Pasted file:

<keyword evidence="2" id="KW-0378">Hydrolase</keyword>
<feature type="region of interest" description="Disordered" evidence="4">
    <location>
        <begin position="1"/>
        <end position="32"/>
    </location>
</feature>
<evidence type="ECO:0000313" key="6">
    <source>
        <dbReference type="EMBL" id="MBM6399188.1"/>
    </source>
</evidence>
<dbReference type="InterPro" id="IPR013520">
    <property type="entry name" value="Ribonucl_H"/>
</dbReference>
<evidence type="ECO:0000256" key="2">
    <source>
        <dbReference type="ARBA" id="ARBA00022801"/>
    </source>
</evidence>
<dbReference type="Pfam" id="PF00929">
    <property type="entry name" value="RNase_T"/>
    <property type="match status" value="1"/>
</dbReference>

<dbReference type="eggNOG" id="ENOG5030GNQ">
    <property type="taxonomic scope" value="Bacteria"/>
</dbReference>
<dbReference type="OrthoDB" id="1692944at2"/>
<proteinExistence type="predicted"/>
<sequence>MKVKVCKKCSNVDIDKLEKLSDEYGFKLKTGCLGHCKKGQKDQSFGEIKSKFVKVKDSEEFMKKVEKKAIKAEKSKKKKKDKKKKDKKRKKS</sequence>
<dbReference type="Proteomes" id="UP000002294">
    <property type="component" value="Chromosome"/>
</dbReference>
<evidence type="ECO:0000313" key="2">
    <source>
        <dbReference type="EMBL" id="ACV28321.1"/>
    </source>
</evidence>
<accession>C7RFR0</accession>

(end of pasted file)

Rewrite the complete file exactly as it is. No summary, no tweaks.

<keyword evidence="2" id="KW-0378">Hydrolase</keyword>
<feature type="region of interest" description="Disordered" evidence="4">
    <location>
        <begin position="1"/>
        <end position="32"/>
    </location>
</feature>
<evidence type="ECO:0000313" key="6">
    <source>
        <dbReference type="EMBL" id="MBM6399188.1"/>
    </source>
</evidence>
<dbReference type="InterPro" id="IPR013520">
    <property type="entry name" value="Ribonucl_H"/>
</dbReference>
<evidence type="ECO:0000256" key="2">
    <source>
        <dbReference type="ARBA" id="ARBA00022801"/>
    </source>
</evidence>
<dbReference type="Pfam" id="PF00929">
    <property type="entry name" value="RNase_T"/>
    <property type="match status" value="1"/>
</dbReference>

<dbReference type="eggNOG" id="ENOG5030GNQ">
    <property type="taxonomic scope" value="Bacteria"/>
</dbReference>
<dbReference type="OrthoDB" id="1692944at2"/>
<proteinExistence type="predicted"/>
<sequence>MKVKVCKKCSNVDIDKLEKLSDEYGFKLKTGCLGHCKKGQKDQSFGEIKSKFVKVKDSEEFMKKVEKKAIKAEKSKKKKKDKKKKDKKRKKS</sequence>
<dbReference type="Proteomes" id="UP000002294">
    <property type="component" value="Chromosome"/>
</dbReference>
<evidence type="ECO:0000313" key="2">
    <source>
        <dbReference type="EMBL" id="ACV28321.1"/>
    </source>
</evidence>
<accession>C7RFR0</accession>